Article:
Is COVID-19 a reasonable excuse to not comply with a parenting court order?

Is COVID-19 a reasonable excuse to not comply with a parenting court order? – A Case Study

Is COVID-19 a reasonable excuse to not comply with a parenting court order? – A Case Study

COVID-19 has affected almost every aspect of life in 2020 and in Family Law this is no exception. The restriction of interstate and local movement presents many challenges for separated families.

Here is one example of a case study below, where we look at whether or not COVID-19 is a reasonable excuse to not comply with a parenting court order, as it ultimately depends on the facts of the individual matter at hand.

Case Study- Pandell & Walburg (No. 2)

In this case there was a dispute as to whether the Mother had not complied with a parenting order by not making the 4-year-old child available to spend time with his Father since late-March 2020, during the COVID-19 pandemic. The issue to consider was whether there was a reasonable excuse for the non compliance or not.

 

Facts of Case

The applicant father brought an urgent Application in a Case on 4 May 2020 in the COVID-19 List. He alleges that the respondent mother has withheld their child which is in breach of interim parenting orders made on 1 March 2019 and 24 October 2019.

In his Application in a Case, the father sought orders that the mother comply with order 3 of orders dated 1 March 2019 and order 2 of orders dated 24 October 2019 and that the father resume spending time with the child in accordance with those orders.

The father also requested he have additional time from 9am Saturday to 4pm Sunday each week to make up for the time he has lost as a result of the mothers actions.

The mother filed an Affidavit in response stating that the child has not been spending time with the father because she and the child have been self-isolating at home under the advice of the child’s treating General Practitioner, Dr C.

 

Mother’s arguments

The mother maintains that she has a reasonable excuse for doing so as a result of the child’s previous health condition, that the immune suppressant nature of the treatment the child has received makes him more likely to be severely affected by COVID-19, and the health risk that the child spending time with the father would pose to the child.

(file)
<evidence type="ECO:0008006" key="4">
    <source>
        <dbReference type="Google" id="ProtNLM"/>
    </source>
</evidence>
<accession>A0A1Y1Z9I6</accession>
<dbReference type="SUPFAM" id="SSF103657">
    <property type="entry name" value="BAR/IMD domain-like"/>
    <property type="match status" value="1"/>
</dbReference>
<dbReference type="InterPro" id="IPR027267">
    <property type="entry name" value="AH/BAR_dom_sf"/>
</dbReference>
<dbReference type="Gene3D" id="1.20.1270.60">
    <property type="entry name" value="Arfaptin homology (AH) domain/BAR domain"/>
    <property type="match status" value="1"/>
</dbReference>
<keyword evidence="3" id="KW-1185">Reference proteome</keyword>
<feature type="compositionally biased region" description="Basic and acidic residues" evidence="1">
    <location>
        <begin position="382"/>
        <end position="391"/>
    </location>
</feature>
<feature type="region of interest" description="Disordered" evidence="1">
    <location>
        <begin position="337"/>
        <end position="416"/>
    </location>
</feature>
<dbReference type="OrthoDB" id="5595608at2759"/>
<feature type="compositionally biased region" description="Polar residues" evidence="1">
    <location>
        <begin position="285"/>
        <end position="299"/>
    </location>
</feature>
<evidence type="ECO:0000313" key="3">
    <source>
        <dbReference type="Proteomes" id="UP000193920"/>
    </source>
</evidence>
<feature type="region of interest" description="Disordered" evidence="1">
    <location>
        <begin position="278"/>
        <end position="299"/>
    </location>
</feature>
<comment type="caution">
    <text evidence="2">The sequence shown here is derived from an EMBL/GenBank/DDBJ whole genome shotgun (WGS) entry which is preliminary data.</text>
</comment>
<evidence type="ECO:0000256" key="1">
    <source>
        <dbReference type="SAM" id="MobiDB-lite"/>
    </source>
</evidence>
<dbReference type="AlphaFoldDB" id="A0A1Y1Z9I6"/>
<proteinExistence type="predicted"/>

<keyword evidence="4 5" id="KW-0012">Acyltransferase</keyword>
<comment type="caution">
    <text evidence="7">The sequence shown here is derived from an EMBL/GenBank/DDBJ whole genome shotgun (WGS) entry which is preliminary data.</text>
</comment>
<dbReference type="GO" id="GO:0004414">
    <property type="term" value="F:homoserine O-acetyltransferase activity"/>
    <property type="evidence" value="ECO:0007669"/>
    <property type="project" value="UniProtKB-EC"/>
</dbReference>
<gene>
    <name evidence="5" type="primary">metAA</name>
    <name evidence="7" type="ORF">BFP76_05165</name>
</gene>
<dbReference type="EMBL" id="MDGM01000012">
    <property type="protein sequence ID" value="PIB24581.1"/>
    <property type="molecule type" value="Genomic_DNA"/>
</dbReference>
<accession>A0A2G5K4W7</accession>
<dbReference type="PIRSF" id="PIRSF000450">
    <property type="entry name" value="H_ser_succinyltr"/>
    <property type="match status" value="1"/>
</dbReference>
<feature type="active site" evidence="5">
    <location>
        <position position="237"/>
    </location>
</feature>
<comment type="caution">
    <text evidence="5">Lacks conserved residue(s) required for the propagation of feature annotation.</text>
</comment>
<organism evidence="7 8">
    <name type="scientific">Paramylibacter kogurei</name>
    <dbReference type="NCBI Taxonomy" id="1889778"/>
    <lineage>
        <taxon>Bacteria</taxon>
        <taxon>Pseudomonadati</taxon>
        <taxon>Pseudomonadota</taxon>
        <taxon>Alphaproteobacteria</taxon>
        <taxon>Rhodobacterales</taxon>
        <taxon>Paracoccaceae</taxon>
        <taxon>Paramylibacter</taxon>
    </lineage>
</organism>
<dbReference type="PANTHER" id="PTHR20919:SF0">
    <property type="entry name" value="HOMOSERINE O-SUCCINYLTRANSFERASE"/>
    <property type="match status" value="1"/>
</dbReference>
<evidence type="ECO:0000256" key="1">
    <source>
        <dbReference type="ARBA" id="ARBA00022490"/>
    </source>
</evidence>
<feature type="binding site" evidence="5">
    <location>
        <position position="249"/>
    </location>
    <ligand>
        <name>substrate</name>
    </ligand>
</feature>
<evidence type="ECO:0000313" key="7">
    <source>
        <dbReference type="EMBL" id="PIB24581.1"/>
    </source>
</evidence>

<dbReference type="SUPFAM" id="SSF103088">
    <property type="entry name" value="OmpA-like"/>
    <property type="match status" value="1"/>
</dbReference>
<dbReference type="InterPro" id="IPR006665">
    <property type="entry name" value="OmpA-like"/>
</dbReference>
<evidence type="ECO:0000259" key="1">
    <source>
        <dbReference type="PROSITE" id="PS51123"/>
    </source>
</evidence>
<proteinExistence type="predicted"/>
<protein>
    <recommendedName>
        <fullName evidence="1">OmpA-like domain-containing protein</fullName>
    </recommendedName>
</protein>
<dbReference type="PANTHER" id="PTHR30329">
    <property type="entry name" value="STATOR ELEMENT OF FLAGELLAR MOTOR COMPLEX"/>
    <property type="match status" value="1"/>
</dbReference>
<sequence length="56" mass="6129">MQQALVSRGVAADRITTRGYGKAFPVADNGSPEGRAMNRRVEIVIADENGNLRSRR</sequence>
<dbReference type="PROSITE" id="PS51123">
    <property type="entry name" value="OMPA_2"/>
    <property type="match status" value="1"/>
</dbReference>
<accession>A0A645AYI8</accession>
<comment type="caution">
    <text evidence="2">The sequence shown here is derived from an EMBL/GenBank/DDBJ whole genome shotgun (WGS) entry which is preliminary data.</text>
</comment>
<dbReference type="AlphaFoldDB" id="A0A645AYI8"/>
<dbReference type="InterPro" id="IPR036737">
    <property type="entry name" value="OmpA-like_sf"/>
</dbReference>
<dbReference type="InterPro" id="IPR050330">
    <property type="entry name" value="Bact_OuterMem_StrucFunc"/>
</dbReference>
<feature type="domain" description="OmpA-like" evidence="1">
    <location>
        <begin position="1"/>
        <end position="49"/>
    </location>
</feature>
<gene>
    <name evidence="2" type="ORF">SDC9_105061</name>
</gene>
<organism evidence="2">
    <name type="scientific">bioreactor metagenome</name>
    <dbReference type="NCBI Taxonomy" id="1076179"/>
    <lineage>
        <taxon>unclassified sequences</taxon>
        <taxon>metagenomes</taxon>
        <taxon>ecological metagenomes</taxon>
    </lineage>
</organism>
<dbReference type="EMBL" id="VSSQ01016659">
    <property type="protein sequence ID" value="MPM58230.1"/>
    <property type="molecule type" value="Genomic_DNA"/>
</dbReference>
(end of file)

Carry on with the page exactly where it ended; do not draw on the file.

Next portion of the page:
The Mother obtained advice from the child’s treating doctor that due to the child’s medical condition he was at risk and should remain isolated at home with the primary parent, this being the Mother.

A letter dated 5 May 2020 from Dr C (the child’s treating doctor) of City B Paediatric Clinic to the court stated it was on the doctor’s advice that the child be in social isolation with his mother since 22 March 2020

 

Father’s arguments

The father’s affidavit states that he had not spent any physical time with the child since 22 March 2020 due to the mother preventing the child from spending time with him in person, due to concerns relating to COVID-19. The father, however, insists that the child has no health issues which would be of concern.

A secondary report dated 5 June 2020 from Dr C (the child’s treating doctor) of City B Paediatric Clinic indicated that the child was in fact not at high risk during the COVID-19 pandemic, despite the initial report saying otherwise. As a result of this new report, from 5 June 2020 onwards, there was no reasonable basis for the mother to withhold the child from the father, after that date, on health grounds.

Court decision

Before the Court decided the matter an updated specialist medical report was ordered. That report essentially confirmed that the child was not at high risk. The Mother continued to withhold the child following the issue of that report.

The mother further deposes that she had concerns because the mother and child spend time with the maternal grandmother, who is undergoing chemotherapy treatment and has been self-isolating during the COVID-19 pandemic.

The court found that the mother had a reasonable basis for not allowing the child to spend time with the father up until 5 June 2020 and had a reasonable excuse for not complying with the interim parenting orders up until that date.

However, the court found that this was not the case when the mother continued to withhold the child from 5 June 2020 until 29 June 2020.

The court made orders that the father shall resume spending time with the child on Thursday 2 July 2020, pursuant to order 3(a) of the orders dated 1 March 2019 and that the father may have make-up time with the child.

 

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